We offered that to people that came to our free branding webinar. But this is a really great way to think about using your materials in more than one way. So your webinar should be branded, your podcast should be branded, your Twitter, tweets should be branded. Your Facebook posts and so on.
All of those should be branded in a way that makes it clearly identifiable as your material and that’s a really good way to diversify across those things. So.
John Williams: A good quote to end on. Go sell more stuff, America needs the business. Guess who said that. I gave you five seconds.
You’re probably wrong, but Zig Zeggler.
Paula Williams: [LAUGH] Exactly, I think we have that away, last week, but that’s okay. If you didn’t get it, or if you forgot, that is a really good quote to remember. In fact, you should print that out and stick it on your wall, if you’re in business.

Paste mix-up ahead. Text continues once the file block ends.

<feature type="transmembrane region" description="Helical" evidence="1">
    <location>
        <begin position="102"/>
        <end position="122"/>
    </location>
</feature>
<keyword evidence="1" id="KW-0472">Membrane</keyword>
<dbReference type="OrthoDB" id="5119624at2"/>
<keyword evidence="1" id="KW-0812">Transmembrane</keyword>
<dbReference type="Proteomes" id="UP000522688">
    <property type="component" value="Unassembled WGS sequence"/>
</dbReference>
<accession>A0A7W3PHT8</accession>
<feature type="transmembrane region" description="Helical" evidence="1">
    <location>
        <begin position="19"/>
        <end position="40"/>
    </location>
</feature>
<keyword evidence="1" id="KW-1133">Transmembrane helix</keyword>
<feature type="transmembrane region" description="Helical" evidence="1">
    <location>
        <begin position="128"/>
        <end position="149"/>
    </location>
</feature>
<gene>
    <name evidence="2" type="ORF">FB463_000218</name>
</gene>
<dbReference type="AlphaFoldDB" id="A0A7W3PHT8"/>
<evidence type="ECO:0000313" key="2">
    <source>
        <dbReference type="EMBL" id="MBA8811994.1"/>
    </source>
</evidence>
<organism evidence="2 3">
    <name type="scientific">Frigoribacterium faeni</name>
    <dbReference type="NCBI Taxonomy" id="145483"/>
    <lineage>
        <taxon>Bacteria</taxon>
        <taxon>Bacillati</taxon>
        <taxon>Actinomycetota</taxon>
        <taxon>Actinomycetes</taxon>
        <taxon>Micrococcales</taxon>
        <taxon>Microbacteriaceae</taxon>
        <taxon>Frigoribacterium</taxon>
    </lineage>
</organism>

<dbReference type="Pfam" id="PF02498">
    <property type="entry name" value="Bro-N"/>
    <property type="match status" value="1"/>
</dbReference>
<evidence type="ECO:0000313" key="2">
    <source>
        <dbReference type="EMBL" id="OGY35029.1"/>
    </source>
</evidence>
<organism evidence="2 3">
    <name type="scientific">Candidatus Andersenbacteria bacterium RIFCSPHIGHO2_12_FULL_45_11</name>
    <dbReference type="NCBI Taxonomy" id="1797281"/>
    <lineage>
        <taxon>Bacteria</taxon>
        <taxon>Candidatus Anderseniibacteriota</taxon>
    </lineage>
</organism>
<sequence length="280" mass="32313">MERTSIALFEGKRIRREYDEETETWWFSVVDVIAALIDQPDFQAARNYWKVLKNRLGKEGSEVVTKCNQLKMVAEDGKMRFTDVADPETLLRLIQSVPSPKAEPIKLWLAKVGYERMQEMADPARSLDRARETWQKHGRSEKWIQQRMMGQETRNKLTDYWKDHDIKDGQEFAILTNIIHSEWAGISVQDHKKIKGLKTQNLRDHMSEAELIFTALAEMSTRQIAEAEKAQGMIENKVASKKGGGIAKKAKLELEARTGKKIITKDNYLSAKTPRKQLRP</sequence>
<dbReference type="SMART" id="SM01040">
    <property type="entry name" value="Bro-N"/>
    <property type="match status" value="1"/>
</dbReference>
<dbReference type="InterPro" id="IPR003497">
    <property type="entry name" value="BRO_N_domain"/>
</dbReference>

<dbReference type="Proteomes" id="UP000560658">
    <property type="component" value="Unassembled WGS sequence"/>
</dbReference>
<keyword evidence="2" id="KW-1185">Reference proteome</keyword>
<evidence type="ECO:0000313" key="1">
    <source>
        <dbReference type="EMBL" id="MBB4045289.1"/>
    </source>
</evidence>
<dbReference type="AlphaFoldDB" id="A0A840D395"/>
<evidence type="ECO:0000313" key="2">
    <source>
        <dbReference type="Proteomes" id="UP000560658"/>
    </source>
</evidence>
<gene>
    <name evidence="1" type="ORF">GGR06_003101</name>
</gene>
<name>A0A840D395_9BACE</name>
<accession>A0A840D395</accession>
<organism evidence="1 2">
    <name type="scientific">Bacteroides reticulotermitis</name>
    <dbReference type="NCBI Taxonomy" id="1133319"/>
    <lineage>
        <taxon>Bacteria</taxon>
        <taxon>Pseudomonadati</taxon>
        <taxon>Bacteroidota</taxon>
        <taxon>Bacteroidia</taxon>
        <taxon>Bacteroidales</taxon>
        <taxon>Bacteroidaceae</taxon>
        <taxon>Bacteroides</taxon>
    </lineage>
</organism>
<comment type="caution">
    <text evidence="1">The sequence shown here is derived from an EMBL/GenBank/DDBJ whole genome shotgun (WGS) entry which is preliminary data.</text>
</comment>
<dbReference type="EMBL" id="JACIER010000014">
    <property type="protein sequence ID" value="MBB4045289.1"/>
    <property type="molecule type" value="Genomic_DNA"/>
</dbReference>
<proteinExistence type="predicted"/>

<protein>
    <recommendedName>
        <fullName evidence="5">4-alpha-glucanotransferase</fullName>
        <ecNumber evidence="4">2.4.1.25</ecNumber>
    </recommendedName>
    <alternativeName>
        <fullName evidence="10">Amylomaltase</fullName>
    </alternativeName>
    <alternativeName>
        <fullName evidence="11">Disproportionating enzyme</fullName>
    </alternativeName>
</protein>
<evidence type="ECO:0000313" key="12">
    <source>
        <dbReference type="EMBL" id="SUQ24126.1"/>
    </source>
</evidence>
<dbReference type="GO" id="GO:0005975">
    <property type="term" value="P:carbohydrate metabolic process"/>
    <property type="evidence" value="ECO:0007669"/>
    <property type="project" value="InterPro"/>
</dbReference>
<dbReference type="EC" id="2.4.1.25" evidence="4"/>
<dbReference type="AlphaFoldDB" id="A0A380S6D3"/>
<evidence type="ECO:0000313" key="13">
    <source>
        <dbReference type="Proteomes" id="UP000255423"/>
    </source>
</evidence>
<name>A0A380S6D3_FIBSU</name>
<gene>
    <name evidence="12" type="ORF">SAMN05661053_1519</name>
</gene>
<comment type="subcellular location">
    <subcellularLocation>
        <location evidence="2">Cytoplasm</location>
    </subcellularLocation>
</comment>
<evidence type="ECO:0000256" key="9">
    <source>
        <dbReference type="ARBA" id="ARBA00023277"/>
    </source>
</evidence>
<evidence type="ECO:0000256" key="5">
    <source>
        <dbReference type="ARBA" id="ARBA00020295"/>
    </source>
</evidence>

John Williams: And, the reason that works is because the multiplier effect in a capitalist market.
Paula Williams: Absolutely, every dollar you make is more than a dollar added to the economy which is a wonderful thing. All right so subscribe to our podcast, subscribe on iTunes, Stitcher or now on Google Play and leave us a review.
John Williams: And we’ll see you next time.
Narrator: 00:35:17 Thanks for joining us for aviation marketing Hangar Flying. The best place to learn what really works in sales and marketing in the aviation industry.